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Two Suffer Thermal Burns In Separate Incidents

Yellowstone National Park

National Park News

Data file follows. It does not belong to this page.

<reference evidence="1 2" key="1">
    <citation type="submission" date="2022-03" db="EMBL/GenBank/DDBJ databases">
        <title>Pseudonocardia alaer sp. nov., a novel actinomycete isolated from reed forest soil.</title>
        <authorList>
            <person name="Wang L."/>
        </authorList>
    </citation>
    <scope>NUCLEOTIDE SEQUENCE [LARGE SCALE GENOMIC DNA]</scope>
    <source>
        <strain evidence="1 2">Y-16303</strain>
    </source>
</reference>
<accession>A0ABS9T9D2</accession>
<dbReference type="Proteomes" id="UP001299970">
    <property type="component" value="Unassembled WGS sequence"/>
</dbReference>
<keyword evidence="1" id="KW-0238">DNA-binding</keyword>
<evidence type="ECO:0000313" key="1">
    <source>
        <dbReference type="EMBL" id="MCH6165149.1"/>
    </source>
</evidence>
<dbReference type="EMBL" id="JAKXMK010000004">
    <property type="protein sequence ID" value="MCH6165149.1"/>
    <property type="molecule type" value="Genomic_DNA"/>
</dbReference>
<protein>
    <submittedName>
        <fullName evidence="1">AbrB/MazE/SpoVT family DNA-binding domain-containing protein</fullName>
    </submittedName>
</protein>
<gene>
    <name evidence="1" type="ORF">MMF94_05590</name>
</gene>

Two park visitors suffered thermal burns in separate incidents this past Friday and Saturday. A 50-year old visitor from Spain was burned on Friday, August 12th, after stepping through a thin crust in a thermal area while walking around Potts Basin near West Thumb. The incident occurred at around 6:30 p.m. The woman and her family were touring the park when they stopped at Potts Basin. The entire family was off-trail in a closed area, walking around, when the woman stepped through a thin crust into hot water.  She received second degree burns to her left foot and ankle. Family members hiked out of the area and drove to the registration desk at Grant Village to report the incident and seek medical attention. Park EMS staff immediately responded, stabilized the victim¬ís injuries, and transported her by ambulance to St. John's Hospital in Jackson, Wyoming. On Saturday afternoon, a 49-year old park visitor from New Hampshire was burned after stepping into a hot muddy area while walking off-trail near Lone Star Geyser in the Old Faithful area. The man and his family were touring the park when they stopped at Lone Star Geyser. The entire family was off-trail, walking around the area, when the man stepped into some hot mud. He received second degree burns to the top of his left foot up and around his left ankle and lower calf. Family members hiked out of the area and drove to the Old Faithful Ranger Station to report the incident and seek medical attention.  Park EMS staff again responded, treated him, and took him to the same hospital. These were the second and third visitors to receive thermal burns during the 2005 summer season. The park has again issued reminders to visitors that, for their own safety, it is important to stay on boardwalks and designated trails while viewing all thermal features in the park. Scalding water underlies thin, breakable crusts; many geyser eruptions are unpredictable; and thermal features are near or above boiling temperatures.  Boardwalks and trails help protect park visitors and prevent damage to delicate formations. 



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